The Remote Student Worker: 4 Tips for Working and Studying Online

Over here in the UK degrees are likely to get a whole lot more expensive. Tomorrow MPs will vote on whether to lift the tuition fees cap, and today students and university staff are set to carry out another of their high-profile protests. Many people have been saying that the future Higher Education landscape is likely resemble that of the US where fees are uncapped and undergraduate tuition costs are much higher. The result is that fewer from poorer backgrounds attend and a university’s status is of utmost importance (e.g. the ivy league).

With this in mind online education is likely to become increasingly popular, tie it in with remote working and you’ve got a sustainable, economically viable package that suits many people. Today’s guest blog post is from Alvina Lopez and comprises of her four top tips for working and studying online. Alvina writes on for Accredited Online Colleges about issues relating to online learning. Accredited Online Colleges maintains a database of the top-ranked accredited online colleges helping users to find a degree program that meets their degree level, category and subject of interest.

Alvina’s email is alvina.lopez @gmail.com and she’d welcome any comments you have on her top 4 tips for working and studying online.

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Thanks to the Internet, working from home is a feasible option for more and more people. The Internet has enabled users to pursue college degrees from the comfort of their own home as well. Being able to both work and study from home simultaneously is quite a blessing, especially for those who have obligations like caring for children or elderly parents. It’s also just plain convenient and easy. Personally, I was working full-time at home while pursuing a Master’s degree online, and while the experience was rewarding, it’s certainly not for the faint of heart. In order to give it your all in both your job and your studies, you’ll have to become a time management fanatic. Here are some tips and tools that helped me do both without going crazy:

1. Use Evernote
If you work and study from home, you’ll need to be able to organize both your work tasks and school tasks simultaneously. When I was an undergraduate I was incredibly inefficient when it came to organizing notes, homework assignments, and other odds and ends for my many different classes. When I started working and studying online, I knew that I needed a better system. Evernote is an incredible online tool that allows you to organize literally everything. It creates to-do lists, storage folders for notes, calendars for long-term assignments, and much more.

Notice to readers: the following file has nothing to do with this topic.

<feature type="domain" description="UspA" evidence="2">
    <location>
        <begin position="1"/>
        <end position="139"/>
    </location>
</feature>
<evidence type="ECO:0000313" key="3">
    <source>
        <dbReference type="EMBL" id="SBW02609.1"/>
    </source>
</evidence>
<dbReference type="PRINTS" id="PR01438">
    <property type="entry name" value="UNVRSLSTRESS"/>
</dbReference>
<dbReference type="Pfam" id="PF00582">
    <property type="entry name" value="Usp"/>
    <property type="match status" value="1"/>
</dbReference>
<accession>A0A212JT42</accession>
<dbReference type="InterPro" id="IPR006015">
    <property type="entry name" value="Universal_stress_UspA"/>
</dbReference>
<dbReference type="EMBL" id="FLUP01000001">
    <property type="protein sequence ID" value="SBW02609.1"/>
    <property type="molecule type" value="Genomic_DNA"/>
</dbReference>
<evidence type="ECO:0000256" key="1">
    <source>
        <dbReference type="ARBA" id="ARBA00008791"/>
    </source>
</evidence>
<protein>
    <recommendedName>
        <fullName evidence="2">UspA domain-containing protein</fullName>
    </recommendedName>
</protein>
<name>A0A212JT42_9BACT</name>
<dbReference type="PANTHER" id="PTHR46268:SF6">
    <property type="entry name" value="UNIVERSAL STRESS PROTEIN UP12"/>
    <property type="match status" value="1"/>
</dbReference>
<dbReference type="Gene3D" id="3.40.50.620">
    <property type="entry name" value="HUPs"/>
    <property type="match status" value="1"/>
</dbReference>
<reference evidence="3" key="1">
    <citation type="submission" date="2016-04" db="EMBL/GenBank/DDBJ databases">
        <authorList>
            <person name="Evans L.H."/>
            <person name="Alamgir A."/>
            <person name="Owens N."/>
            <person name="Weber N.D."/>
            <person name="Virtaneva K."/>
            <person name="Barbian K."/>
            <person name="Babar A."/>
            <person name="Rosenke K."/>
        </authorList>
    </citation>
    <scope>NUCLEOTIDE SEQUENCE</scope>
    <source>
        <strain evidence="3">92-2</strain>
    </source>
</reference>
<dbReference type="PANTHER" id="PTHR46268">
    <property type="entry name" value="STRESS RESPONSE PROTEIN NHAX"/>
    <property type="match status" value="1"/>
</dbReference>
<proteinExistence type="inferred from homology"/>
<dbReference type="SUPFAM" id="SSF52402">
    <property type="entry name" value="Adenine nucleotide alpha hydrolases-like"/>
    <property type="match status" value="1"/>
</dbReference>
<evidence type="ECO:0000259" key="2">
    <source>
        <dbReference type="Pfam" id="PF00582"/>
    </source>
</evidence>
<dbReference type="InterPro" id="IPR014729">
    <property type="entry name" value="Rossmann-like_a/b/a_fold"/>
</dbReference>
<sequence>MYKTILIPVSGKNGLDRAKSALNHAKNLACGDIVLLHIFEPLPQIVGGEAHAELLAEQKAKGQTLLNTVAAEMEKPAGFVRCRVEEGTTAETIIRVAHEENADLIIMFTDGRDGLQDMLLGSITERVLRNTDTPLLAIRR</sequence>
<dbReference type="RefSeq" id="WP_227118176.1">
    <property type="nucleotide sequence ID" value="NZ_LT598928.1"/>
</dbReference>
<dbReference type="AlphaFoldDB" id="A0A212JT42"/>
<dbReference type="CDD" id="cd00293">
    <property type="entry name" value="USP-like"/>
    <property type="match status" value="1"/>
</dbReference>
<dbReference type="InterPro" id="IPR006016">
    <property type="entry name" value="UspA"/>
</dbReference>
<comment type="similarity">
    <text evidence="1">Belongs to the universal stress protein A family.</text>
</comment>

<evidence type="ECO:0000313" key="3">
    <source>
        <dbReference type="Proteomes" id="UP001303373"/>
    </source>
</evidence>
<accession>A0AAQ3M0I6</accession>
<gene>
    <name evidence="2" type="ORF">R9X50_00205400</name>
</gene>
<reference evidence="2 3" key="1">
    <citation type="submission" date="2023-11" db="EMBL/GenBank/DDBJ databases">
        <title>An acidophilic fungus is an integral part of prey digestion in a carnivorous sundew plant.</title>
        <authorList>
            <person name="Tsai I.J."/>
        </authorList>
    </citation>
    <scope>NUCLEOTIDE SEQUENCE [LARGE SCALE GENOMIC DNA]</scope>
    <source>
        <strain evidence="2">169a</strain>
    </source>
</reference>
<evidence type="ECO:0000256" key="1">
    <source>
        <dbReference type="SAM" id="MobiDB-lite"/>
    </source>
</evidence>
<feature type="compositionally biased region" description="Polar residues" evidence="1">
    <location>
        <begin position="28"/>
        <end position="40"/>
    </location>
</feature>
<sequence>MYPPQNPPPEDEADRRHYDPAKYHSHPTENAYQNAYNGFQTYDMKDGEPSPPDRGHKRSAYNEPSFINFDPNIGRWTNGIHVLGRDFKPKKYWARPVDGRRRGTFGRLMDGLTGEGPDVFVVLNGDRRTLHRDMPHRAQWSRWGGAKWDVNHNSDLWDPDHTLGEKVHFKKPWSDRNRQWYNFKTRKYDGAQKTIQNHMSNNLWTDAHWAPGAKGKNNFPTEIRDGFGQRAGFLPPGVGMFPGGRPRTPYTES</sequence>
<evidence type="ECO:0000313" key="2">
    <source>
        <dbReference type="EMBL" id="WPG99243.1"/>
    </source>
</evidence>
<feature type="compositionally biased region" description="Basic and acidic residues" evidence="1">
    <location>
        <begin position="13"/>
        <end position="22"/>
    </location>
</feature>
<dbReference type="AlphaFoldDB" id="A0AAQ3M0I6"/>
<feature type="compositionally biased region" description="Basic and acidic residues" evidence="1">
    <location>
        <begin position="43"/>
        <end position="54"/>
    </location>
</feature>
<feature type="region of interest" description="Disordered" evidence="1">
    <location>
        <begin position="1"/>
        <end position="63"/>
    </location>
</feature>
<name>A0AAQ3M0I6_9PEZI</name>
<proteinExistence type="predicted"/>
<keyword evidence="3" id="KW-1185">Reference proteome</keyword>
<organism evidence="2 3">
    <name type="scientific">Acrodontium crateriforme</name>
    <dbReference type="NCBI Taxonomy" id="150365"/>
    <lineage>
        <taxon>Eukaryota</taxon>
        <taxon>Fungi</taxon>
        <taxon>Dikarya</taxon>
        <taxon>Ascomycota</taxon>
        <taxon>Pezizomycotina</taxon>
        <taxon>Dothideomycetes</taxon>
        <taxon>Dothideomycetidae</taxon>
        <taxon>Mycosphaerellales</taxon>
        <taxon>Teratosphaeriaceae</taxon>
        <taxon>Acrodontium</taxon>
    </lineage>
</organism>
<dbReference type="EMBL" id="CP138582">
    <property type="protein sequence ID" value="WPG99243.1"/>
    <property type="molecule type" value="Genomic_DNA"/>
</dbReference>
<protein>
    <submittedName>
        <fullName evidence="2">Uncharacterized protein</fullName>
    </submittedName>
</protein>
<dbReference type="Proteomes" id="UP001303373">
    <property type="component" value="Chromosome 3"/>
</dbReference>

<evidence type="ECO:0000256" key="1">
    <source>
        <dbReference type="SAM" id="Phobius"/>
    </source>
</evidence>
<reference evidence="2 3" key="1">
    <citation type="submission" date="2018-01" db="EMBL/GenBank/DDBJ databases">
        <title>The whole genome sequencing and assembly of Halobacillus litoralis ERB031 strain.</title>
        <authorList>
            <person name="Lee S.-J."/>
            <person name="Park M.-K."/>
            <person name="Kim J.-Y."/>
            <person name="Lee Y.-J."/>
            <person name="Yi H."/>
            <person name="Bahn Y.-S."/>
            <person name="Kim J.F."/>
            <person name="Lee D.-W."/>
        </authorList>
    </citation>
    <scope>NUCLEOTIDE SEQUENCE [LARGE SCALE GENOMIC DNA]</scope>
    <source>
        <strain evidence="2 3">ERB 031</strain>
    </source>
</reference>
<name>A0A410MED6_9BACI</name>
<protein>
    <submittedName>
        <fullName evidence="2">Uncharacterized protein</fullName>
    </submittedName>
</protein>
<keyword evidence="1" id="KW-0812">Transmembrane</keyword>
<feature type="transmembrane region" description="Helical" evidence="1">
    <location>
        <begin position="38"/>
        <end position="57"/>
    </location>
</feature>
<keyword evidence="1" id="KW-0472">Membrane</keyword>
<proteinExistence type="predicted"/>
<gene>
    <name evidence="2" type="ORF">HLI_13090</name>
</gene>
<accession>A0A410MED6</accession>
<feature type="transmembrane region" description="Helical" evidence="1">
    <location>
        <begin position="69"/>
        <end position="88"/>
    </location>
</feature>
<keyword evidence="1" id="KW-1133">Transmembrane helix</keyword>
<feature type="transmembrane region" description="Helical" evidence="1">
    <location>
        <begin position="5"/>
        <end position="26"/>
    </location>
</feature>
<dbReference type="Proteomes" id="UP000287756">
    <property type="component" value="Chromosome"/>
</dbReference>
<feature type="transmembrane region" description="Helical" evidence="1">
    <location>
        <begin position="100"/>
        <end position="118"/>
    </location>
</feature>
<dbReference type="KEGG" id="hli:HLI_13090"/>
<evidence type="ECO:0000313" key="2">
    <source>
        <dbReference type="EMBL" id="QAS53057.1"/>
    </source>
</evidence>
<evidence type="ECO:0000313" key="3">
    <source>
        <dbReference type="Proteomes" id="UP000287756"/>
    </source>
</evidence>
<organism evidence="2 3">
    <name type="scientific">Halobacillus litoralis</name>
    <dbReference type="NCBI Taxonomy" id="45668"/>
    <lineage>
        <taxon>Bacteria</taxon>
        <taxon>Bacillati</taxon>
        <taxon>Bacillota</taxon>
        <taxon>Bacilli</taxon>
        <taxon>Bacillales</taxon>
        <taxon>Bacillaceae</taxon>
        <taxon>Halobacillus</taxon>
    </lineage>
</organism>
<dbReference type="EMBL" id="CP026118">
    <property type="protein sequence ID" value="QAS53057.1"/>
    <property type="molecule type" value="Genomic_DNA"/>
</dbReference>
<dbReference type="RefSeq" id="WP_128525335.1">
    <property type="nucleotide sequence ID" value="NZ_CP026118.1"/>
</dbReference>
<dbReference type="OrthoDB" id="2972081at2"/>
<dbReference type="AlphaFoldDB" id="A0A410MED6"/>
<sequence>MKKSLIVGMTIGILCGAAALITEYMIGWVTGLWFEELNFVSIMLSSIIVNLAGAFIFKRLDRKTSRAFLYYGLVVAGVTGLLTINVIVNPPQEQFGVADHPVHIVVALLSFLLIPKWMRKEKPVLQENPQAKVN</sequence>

2. Figure out what your learning style is
When you work and study from home, most of your learning both for your job and for your school work is self-directed. This gives you ample space for choice and creativity. But it also thrusts more responsibility on you to get things done well and efficiently. During my stint working and studying at home, I took some time to figure out what my learning style is. Some people learn better with visual aids, some people need to listen to pick up information, and some learn best by doing. Most people are a mix of one or more, with strengths in a particular style. The easiest way to understand your preferred learning style is to study and work using different techniques, then see which one allows you to get the most done. For more information on learning styles, check out this useful resource.

3. Keep your work, study, and leisure locations separate
I like to think of myself as a multi-tasker, but the truth is I’m not a very effective one. In fact, according to one study, people who attempt to do multiple things at the same time end up doing poorly on each task. If you tend to try to juggle many things simultaneously as I do, it’s best to stop yourself and concentrate on one thing at a time. The easiest way to do that, I’ve found, is to create separate spaces for working, studying, and play time. If you are a remote worker and an online student, chances are most of your work is completed on your laptop, so you may be tempted to do everything in one place, like your bed, kitchen counter, or couch. Creating separate spaces a desk at home for work, a local library for school, and your living room for idle surfing encourages you to focus on one thing at a time.

4. Communication is instrumental in both remote working and online schooling
When you work from home, it’s very easy to lose touch with your supervisor and others with whom you work. Working on an online degree simultaneously, you may forget to keep in touch with professors. As anyone who has either worked or studied online knows, communication is incredibly important. What I did was log into my email account and respond to or send emails for both work and school first thing in the morning, so I didn’t put it off until later and forget. Keeping separate email accounts or folders is useful in organizing your communication so it doesn’t become one jumbled mess.

These are just a few of the most helpful methods I used to make working and studying from home feasible. The most important thing to remember is that no matter how stressful it gets, it is entirely possible if you plan ahead of time, organize yourself, and stay focused. If I can do it, then anyone can.

One thought on “The Remote Student Worker: 4 Tips for Working and Studying Online

  1. Great article. I can’t stress enough the importance of staying connected to others when working or studying remotely. One of the keys to individual happiness is connection to others, and some of this connection will naturally be lost and need to be replaced when working remotely.

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